Two Different Worlds in the Same State: Reflections on Hurley


On July 8, youth and leaders from Peace and St. Albans traveled to Hurley in southwestern Virginia for our annual service learning trip to work on home restoration projects there. Hurley is an Appalachian town in southwestern Virginia, near the Kentucky and West Virginia state lines; it is a community that was built around coal mining and has seen a steady a decline in jobs for the past few decades. Many families there have been in invested in coal mining for generations and are now faced with health complications and an uncertain future. Nevertheless, we are met with warmth and the personal testimonies of those willing to share their struggles and triumphs of life in the beautiful wilderness of Appalachia


While in Hurley, we stay at the Community Development Center and work under the guidance of local leaders. We split into small groups and take on different tasks over the five days that we are there; projects this year included building a wheelchair ramp, painting exteriors, and building a deck.


Working in small groups and joining together as one community in the evening is a powerful learning experience for all ages – we not only learn practical things like how to use different tools, but we also learn firsthand about the differences in small and large group dynamics and how we participate in those different spaces. In the evenings we gather for a time of reflection and worship, recognizing the need to seek God in the work we are doing and in each other, which is not always an easy task! On our last night, there’s a big cookout at a local park where we get together with the community leaders and people whose homes we worked on.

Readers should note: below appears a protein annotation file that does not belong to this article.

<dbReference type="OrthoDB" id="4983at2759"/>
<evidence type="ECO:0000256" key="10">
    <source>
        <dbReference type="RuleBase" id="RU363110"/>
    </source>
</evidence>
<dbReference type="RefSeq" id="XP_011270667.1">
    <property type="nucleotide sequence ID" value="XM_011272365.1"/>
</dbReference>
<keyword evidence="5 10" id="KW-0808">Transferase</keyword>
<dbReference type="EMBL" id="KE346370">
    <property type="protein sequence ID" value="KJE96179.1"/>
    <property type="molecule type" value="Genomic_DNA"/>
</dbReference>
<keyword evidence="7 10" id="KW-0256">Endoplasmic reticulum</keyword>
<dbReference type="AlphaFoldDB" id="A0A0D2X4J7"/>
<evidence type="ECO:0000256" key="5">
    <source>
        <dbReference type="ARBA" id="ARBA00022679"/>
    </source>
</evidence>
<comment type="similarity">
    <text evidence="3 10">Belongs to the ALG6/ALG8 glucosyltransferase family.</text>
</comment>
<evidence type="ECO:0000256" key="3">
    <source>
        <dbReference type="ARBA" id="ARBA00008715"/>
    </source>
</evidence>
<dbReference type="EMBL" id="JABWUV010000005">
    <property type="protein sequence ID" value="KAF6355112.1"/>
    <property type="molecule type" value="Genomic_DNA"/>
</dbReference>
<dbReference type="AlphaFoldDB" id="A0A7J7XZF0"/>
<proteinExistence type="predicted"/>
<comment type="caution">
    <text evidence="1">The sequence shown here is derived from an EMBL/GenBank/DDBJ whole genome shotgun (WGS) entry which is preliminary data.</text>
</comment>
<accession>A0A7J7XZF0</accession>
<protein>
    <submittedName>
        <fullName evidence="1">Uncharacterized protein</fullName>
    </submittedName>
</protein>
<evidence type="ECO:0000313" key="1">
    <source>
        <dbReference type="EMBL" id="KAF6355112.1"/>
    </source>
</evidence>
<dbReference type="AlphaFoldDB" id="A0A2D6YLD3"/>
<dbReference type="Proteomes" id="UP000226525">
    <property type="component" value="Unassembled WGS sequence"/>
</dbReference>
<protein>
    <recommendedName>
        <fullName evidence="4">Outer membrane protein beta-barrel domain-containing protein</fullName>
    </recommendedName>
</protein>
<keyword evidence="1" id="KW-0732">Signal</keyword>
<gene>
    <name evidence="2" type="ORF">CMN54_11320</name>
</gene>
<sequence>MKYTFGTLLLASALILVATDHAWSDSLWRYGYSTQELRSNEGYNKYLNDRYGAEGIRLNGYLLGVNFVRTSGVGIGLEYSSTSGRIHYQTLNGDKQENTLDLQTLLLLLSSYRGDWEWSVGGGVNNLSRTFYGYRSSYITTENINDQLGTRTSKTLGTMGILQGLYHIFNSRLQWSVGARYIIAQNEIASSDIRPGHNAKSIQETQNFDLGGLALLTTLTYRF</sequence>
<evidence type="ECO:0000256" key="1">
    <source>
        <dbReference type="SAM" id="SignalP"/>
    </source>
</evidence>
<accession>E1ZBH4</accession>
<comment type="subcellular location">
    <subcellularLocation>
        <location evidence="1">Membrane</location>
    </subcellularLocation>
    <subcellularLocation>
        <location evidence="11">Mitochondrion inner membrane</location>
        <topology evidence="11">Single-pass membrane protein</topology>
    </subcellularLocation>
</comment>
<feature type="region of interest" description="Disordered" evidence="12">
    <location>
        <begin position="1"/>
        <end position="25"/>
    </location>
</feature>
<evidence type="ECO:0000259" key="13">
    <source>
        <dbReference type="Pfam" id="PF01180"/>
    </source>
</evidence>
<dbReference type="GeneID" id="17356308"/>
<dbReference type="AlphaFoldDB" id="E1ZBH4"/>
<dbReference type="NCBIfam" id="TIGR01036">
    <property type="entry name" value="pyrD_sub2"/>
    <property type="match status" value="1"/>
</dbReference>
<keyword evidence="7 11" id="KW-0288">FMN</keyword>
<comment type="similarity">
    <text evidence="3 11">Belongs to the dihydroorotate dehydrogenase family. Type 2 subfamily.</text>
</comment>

The Hurley trip is a powerful experience for both youth and leaders. It is meaningful that Peace and St. Albans have been going to the same community for several years and friendships have been cultivated over time; indeed, the community leaders there remember those who return over multiple years. Perhaps what is equally meaningful is that those of us who reside or work in northern Virginia are struck by the reality that we live in the same state as our neighbors in Hurley, though it often seems like two different worlds.

If you are interested in learning more or in participating in next year’s trip (youth must be in 7th grade or above, leaders must submit to background checks and a few forms), contact Nadia.